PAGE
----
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This guide provides information on the history of historic theaters, gives examples of rehabilitation projects across the country, and suggests related resources for interested individuals to track down for more information.
The Silver Theater 8619 Colesville Road Silver Spring, Maryland
Built in 1938, the Silver Theater was designed in an Art Deco style by noted theater architect John Eberson and was a key part of Silver Spring, Maryland's vibrant growth and expansion during the 1940s and 50s. By the late 70s, however, the theater was in decline.
Starting in 1984, concerned groups including the Art Deco Society of Washington mounted a historic preservation effort to save the Silver Theater. Their work resulted in the theater's being placed in the National Register of Historic Places and included in Montgomery County, Maryland's master plan for historic preservation.
In the late-1990's the American Film Institute began significant reconstruction and restoration of the theater for use as it's headquarters. This work was recently completed, and the Silver Theatre has opened its doors and re-lit its screens. This restoration is a central part of broader redevelopment projects in downtown Silver Spring that will bring new shopping and restaurants to the area.
Photos of the Silver Theater
Exterior ofthe Silver Theater, Photographed September 16, 1938
Interior ofthe Silver Theater, 1930s
Exterior of the Silver Theater, Photographed October 25, 1997
Exterior ofthe Silver Theater, After Renovation, 2003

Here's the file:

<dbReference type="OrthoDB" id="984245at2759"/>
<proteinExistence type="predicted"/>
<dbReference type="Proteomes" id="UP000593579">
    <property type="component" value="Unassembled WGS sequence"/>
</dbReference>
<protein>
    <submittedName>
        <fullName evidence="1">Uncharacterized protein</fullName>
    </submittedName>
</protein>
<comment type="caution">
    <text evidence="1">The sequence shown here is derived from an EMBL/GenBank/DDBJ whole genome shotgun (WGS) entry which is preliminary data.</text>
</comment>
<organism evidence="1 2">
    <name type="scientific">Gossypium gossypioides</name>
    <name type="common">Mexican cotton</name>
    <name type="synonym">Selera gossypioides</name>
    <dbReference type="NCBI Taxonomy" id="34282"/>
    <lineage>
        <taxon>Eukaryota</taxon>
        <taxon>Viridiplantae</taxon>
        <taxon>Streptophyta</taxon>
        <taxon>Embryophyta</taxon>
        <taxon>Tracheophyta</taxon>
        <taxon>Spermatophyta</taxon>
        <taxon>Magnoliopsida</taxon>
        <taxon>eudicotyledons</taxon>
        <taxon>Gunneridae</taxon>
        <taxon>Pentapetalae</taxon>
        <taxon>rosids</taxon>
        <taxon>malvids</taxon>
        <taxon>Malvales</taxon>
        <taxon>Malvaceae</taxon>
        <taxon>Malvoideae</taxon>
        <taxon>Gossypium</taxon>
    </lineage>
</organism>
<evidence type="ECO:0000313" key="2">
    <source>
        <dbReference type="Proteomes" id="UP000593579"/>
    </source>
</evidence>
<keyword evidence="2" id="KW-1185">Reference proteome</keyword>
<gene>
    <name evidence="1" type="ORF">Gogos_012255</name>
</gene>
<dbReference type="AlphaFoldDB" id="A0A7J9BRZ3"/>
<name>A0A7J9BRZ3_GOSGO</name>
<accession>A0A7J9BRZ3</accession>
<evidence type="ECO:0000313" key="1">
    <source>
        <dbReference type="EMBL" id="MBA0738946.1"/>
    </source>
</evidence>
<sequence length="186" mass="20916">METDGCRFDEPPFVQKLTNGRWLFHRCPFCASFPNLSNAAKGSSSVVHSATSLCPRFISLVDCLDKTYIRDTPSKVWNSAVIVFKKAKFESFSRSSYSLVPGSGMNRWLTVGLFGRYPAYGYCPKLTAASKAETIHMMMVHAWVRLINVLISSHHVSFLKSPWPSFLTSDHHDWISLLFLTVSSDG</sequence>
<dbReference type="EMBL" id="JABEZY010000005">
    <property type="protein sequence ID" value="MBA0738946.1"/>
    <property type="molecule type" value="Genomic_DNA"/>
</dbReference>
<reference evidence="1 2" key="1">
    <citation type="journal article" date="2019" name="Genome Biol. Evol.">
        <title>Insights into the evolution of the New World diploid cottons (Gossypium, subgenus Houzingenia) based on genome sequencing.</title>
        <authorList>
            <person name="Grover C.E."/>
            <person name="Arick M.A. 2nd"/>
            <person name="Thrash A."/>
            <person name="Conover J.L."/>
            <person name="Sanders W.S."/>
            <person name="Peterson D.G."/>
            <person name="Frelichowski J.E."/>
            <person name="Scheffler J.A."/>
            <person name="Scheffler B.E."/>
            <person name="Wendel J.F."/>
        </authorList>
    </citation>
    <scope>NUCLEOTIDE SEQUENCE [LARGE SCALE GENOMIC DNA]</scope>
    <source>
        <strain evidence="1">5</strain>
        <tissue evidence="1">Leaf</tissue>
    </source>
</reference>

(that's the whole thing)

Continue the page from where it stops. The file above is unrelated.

Interior ofthe Silver Theater, After Renovation, 2003
The Fox Theater
The Fox Theater 308 W. Main Street Visalia, California 93291
The Fox Theater was designed in 1930 by the architectural firm of Balch and Stanberry. In a departure from the Silver Theater's Art Deco style, this theater shows off some of the architectural opulence typical in theaters of the time, including a ceiling with twinkling stars and "atmospheric lighting" that could simulate sunrises and sunsets. The theater thrived at the center of Visalia until 1976, when the main screen was split into three screens in order to be able to show more films.
It continued to operate in this manner until 1996, when it closed its doors. Slated for demolition, the theater was saved by the work of a grassroots community organization called "Friends of the Fox" which was led by Visalia Adult School teacher Rami Cherami. Today it is run by a non-profit organization as a performing arts venue, and is the home of the Tulare County Symphony.